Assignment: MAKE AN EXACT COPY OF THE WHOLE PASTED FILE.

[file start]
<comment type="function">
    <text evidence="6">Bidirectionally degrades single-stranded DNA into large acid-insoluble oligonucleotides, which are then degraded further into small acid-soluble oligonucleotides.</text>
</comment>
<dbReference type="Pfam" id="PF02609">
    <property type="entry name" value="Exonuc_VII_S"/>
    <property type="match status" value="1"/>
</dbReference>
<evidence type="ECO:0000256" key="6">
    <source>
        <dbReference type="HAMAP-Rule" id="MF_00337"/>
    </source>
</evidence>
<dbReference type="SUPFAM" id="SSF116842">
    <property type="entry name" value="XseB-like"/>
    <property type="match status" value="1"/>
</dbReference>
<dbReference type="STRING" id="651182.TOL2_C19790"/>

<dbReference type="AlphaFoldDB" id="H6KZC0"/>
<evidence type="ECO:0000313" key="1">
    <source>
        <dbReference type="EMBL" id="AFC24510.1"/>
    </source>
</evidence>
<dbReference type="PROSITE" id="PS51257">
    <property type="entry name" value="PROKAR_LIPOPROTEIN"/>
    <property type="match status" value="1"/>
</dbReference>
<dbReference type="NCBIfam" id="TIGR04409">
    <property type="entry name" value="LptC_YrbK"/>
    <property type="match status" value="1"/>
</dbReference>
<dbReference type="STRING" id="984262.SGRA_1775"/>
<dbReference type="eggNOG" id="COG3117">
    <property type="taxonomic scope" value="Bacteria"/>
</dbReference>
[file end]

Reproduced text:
<comment type="function">
    <text evidence="6">Bidirectionally degrades single-stranded DNA into large acid-insoluble oligonucleotides, which are then degraded further into small acid-soluble oligonucleotides.</text>
</comment>
<dbReference type="Pfam" id="PF02609">
    <property type="entry name" value="Exonuc_VII_S"/>
    <property type="match status" value="1"/>
</dbReference>
<evidence type="ECO:0000256" key="6">
    <source>
        <dbReference type="HAMAP-Rule" id="MF_00337"/>
    </source>
</evidence>
<dbReference type="SUPFAM" id="SSF116842">
    <property type="entry name" value="XseB-like"/>
    <property type="match status" value="1"/>
</dbReference>
<dbReference type="STRING" id="651182.TOL2_C19790"/>

<dbReference type="AlphaFoldDB" id="H6KZC0"/>
<evidence type="ECO:0000313" key="1">
    <source>
        <dbReference type="EMBL" id="AFC24510.1"/>
    </source>
</evidence>
<dbReference type="PROSITE" id="PS51257">
    <property type="entry name" value="PROKAR_LIPOPROTEIN"/>
    <property type="match status" value="1"/>
</dbReference>
<dbReference type="NCBIfam" id="TIGR04409">
    <property type="entry name" value="LptC_YrbK"/>
    <property type="match status" value="1"/>
</dbReference>
<dbReference type="STRING" id="984262.SGRA_1775"/>
<dbReference type="eggNOG" id="COG3117">
    <property type="taxonomic scope" value="Bacteria"/>
</dbReference>